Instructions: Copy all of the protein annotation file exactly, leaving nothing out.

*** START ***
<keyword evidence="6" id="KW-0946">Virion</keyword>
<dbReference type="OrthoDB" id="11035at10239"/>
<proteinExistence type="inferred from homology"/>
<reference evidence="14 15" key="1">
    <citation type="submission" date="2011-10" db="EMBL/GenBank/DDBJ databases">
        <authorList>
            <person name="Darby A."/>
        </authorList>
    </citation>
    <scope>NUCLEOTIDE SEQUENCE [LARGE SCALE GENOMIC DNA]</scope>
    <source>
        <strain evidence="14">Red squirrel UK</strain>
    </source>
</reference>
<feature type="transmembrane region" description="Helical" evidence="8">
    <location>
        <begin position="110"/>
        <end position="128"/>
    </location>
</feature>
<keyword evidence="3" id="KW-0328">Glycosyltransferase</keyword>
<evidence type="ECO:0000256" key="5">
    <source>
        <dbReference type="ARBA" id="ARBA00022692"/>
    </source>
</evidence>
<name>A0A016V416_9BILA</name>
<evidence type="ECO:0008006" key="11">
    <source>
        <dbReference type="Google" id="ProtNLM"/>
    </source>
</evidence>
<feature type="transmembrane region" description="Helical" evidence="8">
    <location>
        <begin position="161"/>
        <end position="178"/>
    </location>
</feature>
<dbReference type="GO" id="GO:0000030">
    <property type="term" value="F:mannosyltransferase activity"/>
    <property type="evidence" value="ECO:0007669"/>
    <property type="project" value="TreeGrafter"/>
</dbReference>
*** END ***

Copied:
<keyword evidence="6" id="KW-0946">Virion</keyword>
<dbReference type="OrthoDB" id="11035at10239"/>
<proteinExistence type="inferred from homology"/>
<reference evidence="14 15" key="1">
    <citation type="submission" date="2011-10" db="EMBL/GenBank/DDBJ databases">
        <authorList>
            <person name="Darby A."/>
        </authorList>
    </citation>
    <scope>NUCLEOTIDE SEQUENCE [LARGE SCALE GENOMIC DNA]</scope>
    <source>
        <strain evidence="14">Red squirrel UK</strain>
    </source>
</reference>
<feature type="transmembrane region" description="Helical" evidence="8">
    <location>
        <begin position="110"/>
        <end position="128"/>
    </location>
</feature>
<keyword evidence="3" id="KW-0328">Glycosyltransferase</keyword>
<evidence type="ECO:0000256" key="5">
    <source>
        <dbReference type="ARBA" id="ARBA00022692"/>
    </source>
</evidence>
<name>A0A016V416_9BILA</name>
<evidence type="ECO:0008006" key="11">
    <source>
        <dbReference type="Google" id="ProtNLM"/>
    </source>
</evidence>
<feature type="transmembrane region" description="Helical" evidence="8">
    <location>
        <begin position="161"/>
        <end position="178"/>
    </location>
</feature>
<dbReference type="GO" id="GO:0000030">
    <property type="term" value="F:mannosyltransferase activity"/>
    <property type="evidence" value="ECO:0007669"/>
    <property type="project" value="TreeGrafter"/>
</dbReference>